In a weekly column he writes for Georgia newspapers, attorney and Republican strategist Randy Evans points to the tough choice many of the 2010 candidates for governor — Republican and Democrat — will face as the new year approaches.
Fund-raising pressures, he says, will force some of them to quit the race — or quit the state office that gives them a prominent platform from which to speak.
Georgia has a law that prohibits any elected statewide officeholder or member of the Georgia General Assembly from asking for or receiving a campaign contribution while the Georgia General Assembly is in session. The General Assembly convenes on January 11, 2010 and will probably extend into April 2010.
As a result, current statewide elected officials and members of the General Assembly can not raise any money during this time.
What does this mean? Well, in the Republican Primary, Insurance Commissioner John Oxendine, Secretary of State Karen Handel, state
Sen. Eric Johnson, and state Rep. Austin Scott can not raise money during the session and remain in office. On the other hand, Congressman Nathan Deal can.
In the Democratic Primary, Attorney General Thurbert Baker and House
Minority Leader Dubose Porter can not raise money during the session.
Former Gov. Roy Barnes and former secretary of labor David Poythress
Needless to say, for current officeholders running for governor, the
choice at the end of this year will be real – either forfeit four months
of fund-raising or leave office.
On a roughly similar topic, the Republican gubernatorial campaign of Karen Handel reports that Handel won a straw poll at a Saturday night barbecue hosted by the DeKalb County GOP.
The final talley, per spokesman Dan McLagan: Handel, 101; state Insurance Commissioner John Oxendine, 63; state Sen. Eric Johnson, 38; U.S. Rep. Nathan Deal; 27; Ray McBerry, 20; and state Rep. Austin Scott, 7.
The Rev. Jesse Jackson, founder and president of Rainbow PUSH Coalition, has let it be known that he and others will hold a prayer vigil at 6 p.m. this evening at the Federal Reserve Bank of Atlanta on Peachtree Street — to protest home mortgage foreclosures.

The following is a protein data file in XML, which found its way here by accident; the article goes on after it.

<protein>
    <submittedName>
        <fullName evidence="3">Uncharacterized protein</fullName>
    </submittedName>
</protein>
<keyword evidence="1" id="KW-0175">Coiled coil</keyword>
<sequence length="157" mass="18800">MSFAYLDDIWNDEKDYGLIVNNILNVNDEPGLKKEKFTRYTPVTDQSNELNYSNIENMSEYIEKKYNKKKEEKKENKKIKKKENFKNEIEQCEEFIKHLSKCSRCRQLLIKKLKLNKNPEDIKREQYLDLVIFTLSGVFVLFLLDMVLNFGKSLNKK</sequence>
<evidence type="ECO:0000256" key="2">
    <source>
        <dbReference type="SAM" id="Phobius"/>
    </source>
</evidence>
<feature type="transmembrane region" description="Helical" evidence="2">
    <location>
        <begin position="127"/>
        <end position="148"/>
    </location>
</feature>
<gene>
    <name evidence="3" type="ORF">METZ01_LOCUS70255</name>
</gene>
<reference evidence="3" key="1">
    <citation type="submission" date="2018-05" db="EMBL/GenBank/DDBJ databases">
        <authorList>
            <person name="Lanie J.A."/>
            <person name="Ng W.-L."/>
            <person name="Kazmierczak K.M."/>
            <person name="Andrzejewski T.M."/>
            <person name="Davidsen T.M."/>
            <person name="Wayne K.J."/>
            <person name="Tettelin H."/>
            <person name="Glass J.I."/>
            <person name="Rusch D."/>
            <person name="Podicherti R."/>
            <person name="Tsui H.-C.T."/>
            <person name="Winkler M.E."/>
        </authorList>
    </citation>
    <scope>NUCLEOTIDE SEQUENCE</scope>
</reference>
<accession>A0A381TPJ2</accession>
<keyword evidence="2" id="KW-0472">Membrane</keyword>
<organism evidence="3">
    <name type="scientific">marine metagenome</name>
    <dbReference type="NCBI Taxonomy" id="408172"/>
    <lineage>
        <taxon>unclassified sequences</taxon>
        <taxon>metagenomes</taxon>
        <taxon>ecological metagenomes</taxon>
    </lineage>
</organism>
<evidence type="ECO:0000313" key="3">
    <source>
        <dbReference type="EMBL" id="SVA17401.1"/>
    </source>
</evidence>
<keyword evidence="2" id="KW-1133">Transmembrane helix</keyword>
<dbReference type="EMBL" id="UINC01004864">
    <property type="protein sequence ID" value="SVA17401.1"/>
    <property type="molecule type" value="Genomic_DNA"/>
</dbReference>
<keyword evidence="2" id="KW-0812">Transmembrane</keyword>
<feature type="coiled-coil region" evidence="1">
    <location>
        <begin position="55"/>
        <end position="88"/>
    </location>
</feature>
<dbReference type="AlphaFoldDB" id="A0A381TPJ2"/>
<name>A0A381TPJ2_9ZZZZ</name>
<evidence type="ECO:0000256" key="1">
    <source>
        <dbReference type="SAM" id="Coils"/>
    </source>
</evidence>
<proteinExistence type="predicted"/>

Seventy-five-year-old Councilman Jim Maddox, who says he’s the longest-serving elected official in Atlanta history, announced this morning that he will not seek re-election to his 11th District seat.
Like many retirees, he intends to travel. In the same press release, the councilman reports:
Maddox will be leaving for Argentina this week, where he will meet with mayors and city council members from South American countries, in an effort to promote Atlanta in economic exchange opportunities. He then heads to St. Petersburg, Russia and Moscow on a diplomatic mission on behalf of Mayor Franklin and the Council.
No doubt the chief topic of discussion will be the placement of missile defense units in Eastern Europe.
In the (formally non-partisan) race for mayor of Atlanta, if you’re looking for a difference between Mary Norwood, Lisa Borders and Kasim Reed, this YouTube video may help you.
We don’t know what the occasion for the clip is, but it was posted Saturday. In the video, Reed — a state senator — shows himself a comfortable and sharp-spoken partisan on the topic of transportation:
“I think the governor of the state of Georgia has set our state back a decade. I think he has a hostility toward the entire northern region of the state that has prevented him from doing anything to help the region that generates the overwhelming amount of money in the state of Georgia — and sends out six dollars for every one that it takes in.”
We don’t know where Borders is on the topic of Gov. Sonny Perdue, but Norwood has portrayed herself as a strict non-partisan.
While you ponder that, consider these items found while perusing this morning’s ajc.com:
Georgia has own water war with downriver communities. FDIC sanctions banks in Ellaville, Adairsville. Lottery funds can’t keep up with HOPE. Tom Price’s wife seeks seat on Roswell council. How will race impact Atlanta’s mayoral election? Atlanta candidate Jesse Spikes has an outsider’s chance. Earlier preparation may help lift Georgia SAT scores.
Your Luckovich fix. Cynthia Tucker: Kennedy’s politics moved the nation to the left. Kyle Wingfield on getting race out of the race. Bob Barr says Obama ‘advisers’ have made flu hysteria contagious.
Elsewhere in Georgia:
Macon Telegraph: Roy Barnes is sucking all the oxygen out of the room. Southern Political Report: In Atlanta, politics never as simple as it seems.
WSJ: Cheney says he was proponent for military action against Iran. WP: Harley-Davidson rumbles into India. NYT: As big banks repay bailout, U.S government sees a profit.
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